Definitions & Terms Industry Standards

What is “Natural”?

In my initial meetings with my clients I will ask them routinely to describe the product that they would like to design. Oftentimes they will state “I want it to be Natural.” I will then counter with “What is Natural?” At this point I generally get the answer “Natural, you know, natural.”

This really reinforces the dangers of using “Natural” and “Organic” as undefined terms. At this point they become marketing terms and of very little real scientific value. Under the FDC Act which regulates Cosmetics there is no legislated definition of “Natural” or “Organic.”

Organic and Natural Cosmetics are a hot topic in the Cosmetics Market. According to market researcher Freedonia, the Cosmetic Market in the United States is expected to rise by an average of 4.9{2f217b6ef4e944ec449aa2c625e1f0e1f43c0ee840d0a16b8bf46c3ef1173473} per year up to a total projected level of $9.4 Billion Dollars in 2016. Natural and Organic products are some of the fastest growing segments. These products also appeal to the Cosmetic entrepreneur as they can be easily sold through local markets as well as Wholesalers such as Whole Foods.

small-organicOrganic Cosmetics are defined and regulated under the USDA National Organic Program (NOP) While this is generally a standard for foods, it also applies to Cosmetics. If a cosmetic, body care product, or personal care product contains or is made up of agricultural ingredients, and can meet the USDA/NOP organic production, handling, processing and labeling standards, it may be eligible to be certified under the NOP regulations. Under this program a product must contain at least 95 percent organically produced ingredients (excluding water and salt) to be labeled Organic and to use the USDA Seal. Products containing at least 70{2f217b6ef4e944ec449aa2c625e1f0e1f43c0ee840d0a16b8bf46c3ef1173473} Organic materials may be labeled “Of Organic Origin” but the seal may not be used.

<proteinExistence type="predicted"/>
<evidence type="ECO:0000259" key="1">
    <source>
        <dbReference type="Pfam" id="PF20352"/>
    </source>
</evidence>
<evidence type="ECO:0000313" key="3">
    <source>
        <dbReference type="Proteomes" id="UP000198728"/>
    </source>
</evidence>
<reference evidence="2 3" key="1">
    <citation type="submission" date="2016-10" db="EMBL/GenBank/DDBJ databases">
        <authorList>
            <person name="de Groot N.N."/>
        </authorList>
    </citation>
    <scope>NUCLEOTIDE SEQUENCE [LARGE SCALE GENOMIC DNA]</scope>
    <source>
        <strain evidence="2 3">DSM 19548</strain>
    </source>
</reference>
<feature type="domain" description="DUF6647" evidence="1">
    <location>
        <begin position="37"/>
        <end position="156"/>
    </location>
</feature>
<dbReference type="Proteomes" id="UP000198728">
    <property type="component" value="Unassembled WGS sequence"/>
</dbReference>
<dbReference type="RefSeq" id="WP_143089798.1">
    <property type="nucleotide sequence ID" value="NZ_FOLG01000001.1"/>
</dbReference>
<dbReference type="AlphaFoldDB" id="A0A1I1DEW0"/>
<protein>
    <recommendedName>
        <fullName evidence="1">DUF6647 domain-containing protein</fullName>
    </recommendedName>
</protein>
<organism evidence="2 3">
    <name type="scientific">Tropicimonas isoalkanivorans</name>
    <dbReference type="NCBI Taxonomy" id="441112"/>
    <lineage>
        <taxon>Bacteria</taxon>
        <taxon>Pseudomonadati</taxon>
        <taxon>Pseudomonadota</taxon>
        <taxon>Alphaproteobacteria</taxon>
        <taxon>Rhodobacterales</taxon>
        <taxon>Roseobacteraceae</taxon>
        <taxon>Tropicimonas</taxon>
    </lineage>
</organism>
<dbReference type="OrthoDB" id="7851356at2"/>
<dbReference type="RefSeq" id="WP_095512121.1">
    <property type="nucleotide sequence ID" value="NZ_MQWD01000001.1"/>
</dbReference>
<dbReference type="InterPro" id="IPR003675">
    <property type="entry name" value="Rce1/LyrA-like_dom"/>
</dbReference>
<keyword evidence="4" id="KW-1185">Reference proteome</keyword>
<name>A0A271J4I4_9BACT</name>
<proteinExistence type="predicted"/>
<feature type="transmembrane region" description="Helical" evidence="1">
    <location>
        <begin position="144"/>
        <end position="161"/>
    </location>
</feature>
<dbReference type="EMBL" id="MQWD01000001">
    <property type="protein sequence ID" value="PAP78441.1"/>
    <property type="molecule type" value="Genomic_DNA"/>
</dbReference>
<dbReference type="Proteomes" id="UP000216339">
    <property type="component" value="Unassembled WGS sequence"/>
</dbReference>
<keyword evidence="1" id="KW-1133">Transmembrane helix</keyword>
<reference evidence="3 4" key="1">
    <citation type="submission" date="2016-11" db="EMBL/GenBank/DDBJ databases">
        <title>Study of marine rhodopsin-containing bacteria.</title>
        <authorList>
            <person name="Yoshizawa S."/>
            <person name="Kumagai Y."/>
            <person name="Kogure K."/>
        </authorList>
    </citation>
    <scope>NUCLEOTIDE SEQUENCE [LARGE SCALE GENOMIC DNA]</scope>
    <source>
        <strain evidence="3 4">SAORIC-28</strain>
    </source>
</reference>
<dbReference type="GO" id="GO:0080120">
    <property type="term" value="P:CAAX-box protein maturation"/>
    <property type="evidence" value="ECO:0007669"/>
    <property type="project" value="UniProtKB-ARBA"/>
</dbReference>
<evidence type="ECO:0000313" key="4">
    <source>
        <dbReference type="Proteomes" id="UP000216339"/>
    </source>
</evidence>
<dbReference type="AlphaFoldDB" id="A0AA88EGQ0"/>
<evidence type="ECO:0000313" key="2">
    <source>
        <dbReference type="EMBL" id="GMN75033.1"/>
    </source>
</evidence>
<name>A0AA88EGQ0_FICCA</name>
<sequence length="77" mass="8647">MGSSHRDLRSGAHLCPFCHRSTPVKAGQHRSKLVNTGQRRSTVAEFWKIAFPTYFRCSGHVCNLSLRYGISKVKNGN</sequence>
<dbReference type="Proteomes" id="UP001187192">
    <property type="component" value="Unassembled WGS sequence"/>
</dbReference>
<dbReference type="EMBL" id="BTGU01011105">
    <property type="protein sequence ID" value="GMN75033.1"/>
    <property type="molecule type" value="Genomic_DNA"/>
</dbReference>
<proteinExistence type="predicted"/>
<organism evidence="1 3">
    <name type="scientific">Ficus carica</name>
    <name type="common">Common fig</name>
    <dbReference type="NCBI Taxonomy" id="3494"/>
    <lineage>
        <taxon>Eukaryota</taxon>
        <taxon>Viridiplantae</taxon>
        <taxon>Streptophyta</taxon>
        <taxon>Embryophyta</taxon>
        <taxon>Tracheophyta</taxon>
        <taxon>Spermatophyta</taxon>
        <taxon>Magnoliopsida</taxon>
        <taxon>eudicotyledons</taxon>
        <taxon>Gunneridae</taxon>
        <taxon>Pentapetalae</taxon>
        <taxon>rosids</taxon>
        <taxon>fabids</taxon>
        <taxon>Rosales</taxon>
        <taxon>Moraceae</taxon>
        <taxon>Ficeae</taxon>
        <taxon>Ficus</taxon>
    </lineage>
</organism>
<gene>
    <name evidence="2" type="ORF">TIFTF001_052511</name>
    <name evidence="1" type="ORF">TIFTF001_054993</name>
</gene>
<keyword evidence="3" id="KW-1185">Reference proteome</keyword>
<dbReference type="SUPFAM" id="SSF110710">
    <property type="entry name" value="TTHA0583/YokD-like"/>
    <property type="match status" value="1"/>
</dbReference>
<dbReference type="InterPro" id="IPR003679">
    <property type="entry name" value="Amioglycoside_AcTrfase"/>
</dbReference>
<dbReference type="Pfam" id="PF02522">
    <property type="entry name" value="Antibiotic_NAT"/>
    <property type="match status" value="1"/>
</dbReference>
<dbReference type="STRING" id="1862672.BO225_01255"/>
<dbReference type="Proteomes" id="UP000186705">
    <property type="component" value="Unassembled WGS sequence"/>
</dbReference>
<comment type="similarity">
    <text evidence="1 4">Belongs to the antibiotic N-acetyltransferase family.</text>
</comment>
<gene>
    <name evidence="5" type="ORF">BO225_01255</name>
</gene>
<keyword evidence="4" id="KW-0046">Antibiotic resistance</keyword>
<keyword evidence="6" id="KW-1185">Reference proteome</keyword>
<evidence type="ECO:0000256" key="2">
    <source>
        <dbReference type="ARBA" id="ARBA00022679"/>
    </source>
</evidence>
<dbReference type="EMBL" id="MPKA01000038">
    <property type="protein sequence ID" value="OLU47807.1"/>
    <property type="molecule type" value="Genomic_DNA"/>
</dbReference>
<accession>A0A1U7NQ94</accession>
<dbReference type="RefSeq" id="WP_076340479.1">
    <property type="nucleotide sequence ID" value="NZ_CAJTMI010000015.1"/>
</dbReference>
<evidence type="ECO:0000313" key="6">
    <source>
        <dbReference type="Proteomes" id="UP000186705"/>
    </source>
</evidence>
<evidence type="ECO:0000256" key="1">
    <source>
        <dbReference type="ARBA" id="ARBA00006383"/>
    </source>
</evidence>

The one and only way (at this time) for a body care or cosmetic product to be certified and more important, regulated, as USDA certified organic is if the product contains or is made up of mostly agricultural ingredients, and can meet the USDA/NOP organic production, handling, processing and labeling standards.

Unfortunately we have a great deal less guidance in regards to the term “Natural.” Our greatest concern MUST be in learning the basics of the numerous Natural standards and to accept and follow one that is viable in your Market. Here in the US we are starting to see a shift to the National Sanitation Foundation (NSF) Standard (

Why should we endorse and follow a standard? Simply this will give you clear outside guidance to what you may consider “natural” and can assist you in developing your product. Without this standard there can be a wide variation in what is considered Natural. I have seen lines take a mainstream product such as a sulfate based shampoo, add a smattering of Botanicals, redesign the packaging to appear more “green” and then market this as a “natural” product. Conversely I have worked with small Formulators who presented with such “chemophobia” that they have severely limited the performance of their product. With a set standard we can get everyone on the same footing and produce more transparent products for our clients.

Under the NSF standard the product must contain at least 70{2f217b6ef4e944ec449aa2c625e1f0e1f43c0ee840d0a16b8bf46c3ef1173473} “Organic” materials. An “Organic” material must have a “Certificate of Organic Origin” and this certificate must be registered with the USDA NOP. This is important since I have seen several certificates filed internally with the companies Quality Assurance Department and not centrally registered.